Despite your attempts to comply with all local, state and federal regulations regarding employment, you may eventually find yourself in dispute with a current or former employee. Alternative dispute resolution techniques are available in place of litigation and offer benefits to you and your employee alike.
There are multiple ADR options available. Among those often used are arbitration and mediation. Though they seem similar on the surface, they are fundamentally different.
Arbitration is similar to litigation in that a third party presides over the proceedings and makes a decision after hearing both sides present their cases. In many instances, the arbitrator’s decision is legally binding, meaning that both you and your employee must abide by it.
Arbitration is different from litigation in that it takes place in a less formal setting and is often less expensive.
The goal of mediation is for both parties to work together to come to an agreement that is mutually beneficial. Mediation is confidential and voluntary. Once the process has begun, either party can choose to put a stop to it. Nothing discussed during mediation needs to become part of the public record after the fact, which is beneficial if it involves matters that may be sensitive or embarrassing for either you or your employee.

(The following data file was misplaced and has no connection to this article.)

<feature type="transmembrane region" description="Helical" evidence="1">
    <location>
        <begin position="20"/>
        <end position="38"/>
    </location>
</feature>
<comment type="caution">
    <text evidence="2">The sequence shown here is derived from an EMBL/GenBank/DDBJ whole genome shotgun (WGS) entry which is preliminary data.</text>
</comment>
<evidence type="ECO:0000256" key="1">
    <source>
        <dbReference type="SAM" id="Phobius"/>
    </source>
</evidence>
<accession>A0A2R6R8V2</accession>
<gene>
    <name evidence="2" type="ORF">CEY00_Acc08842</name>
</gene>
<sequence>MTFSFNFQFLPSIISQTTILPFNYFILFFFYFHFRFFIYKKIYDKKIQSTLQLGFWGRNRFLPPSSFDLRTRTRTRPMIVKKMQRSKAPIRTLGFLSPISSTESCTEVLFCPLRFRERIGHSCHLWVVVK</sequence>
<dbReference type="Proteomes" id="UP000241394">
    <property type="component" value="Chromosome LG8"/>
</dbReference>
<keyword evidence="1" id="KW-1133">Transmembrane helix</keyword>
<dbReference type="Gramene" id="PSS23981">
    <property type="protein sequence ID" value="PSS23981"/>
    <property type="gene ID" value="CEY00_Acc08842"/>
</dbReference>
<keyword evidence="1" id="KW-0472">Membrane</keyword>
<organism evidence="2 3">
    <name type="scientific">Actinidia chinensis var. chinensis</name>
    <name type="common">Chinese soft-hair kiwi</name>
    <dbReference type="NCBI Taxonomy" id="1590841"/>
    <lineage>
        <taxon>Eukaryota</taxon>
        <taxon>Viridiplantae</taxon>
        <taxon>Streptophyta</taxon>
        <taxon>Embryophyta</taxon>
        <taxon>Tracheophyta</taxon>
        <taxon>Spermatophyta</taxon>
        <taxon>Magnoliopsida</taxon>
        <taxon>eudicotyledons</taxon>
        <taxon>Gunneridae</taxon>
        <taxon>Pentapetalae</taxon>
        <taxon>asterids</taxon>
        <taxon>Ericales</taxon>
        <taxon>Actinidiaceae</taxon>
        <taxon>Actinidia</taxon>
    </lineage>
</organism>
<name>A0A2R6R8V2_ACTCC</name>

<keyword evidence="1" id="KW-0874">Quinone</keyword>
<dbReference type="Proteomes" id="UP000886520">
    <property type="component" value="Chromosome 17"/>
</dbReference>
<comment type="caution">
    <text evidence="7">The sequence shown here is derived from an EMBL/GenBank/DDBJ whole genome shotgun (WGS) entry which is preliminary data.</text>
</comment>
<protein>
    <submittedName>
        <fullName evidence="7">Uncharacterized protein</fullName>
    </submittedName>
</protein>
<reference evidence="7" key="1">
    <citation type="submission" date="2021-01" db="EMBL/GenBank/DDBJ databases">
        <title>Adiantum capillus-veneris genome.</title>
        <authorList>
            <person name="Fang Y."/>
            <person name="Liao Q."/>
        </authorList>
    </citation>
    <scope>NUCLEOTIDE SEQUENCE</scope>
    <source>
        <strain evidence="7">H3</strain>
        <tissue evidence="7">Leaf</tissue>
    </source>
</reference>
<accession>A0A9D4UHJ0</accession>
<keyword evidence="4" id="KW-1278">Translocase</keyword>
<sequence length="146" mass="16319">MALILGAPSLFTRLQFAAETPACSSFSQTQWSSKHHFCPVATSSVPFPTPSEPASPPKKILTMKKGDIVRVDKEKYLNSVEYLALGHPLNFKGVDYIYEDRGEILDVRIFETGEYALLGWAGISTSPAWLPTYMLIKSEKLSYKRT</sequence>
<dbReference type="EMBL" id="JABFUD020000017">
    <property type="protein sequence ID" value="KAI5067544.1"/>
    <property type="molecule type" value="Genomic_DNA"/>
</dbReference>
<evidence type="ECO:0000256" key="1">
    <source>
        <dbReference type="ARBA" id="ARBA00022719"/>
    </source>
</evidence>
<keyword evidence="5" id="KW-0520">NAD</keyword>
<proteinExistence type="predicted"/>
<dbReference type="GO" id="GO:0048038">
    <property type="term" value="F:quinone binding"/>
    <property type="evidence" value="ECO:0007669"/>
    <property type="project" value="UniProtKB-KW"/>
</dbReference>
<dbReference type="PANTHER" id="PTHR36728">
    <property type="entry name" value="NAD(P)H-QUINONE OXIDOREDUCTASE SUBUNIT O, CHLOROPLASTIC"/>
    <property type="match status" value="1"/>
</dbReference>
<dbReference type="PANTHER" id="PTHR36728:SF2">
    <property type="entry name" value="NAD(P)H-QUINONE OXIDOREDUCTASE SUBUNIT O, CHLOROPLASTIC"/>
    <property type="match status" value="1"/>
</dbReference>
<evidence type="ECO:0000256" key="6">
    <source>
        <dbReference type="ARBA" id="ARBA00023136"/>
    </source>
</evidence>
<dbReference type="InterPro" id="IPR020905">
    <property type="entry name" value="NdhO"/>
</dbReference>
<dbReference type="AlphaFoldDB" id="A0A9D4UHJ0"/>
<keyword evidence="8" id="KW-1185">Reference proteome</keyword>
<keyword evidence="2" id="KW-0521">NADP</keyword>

Like arbitration, mediation involves a neutral third party. However, the mediator’s role is different from that of the arbitrator in that he or she tries to facilitate productive discussions between the two parties. The mediator does not make any decisions or judgments about the case as the arbitrator does. Like arbitration, mediation is less expensive than litigation and does not take as long, typically requiring only one session.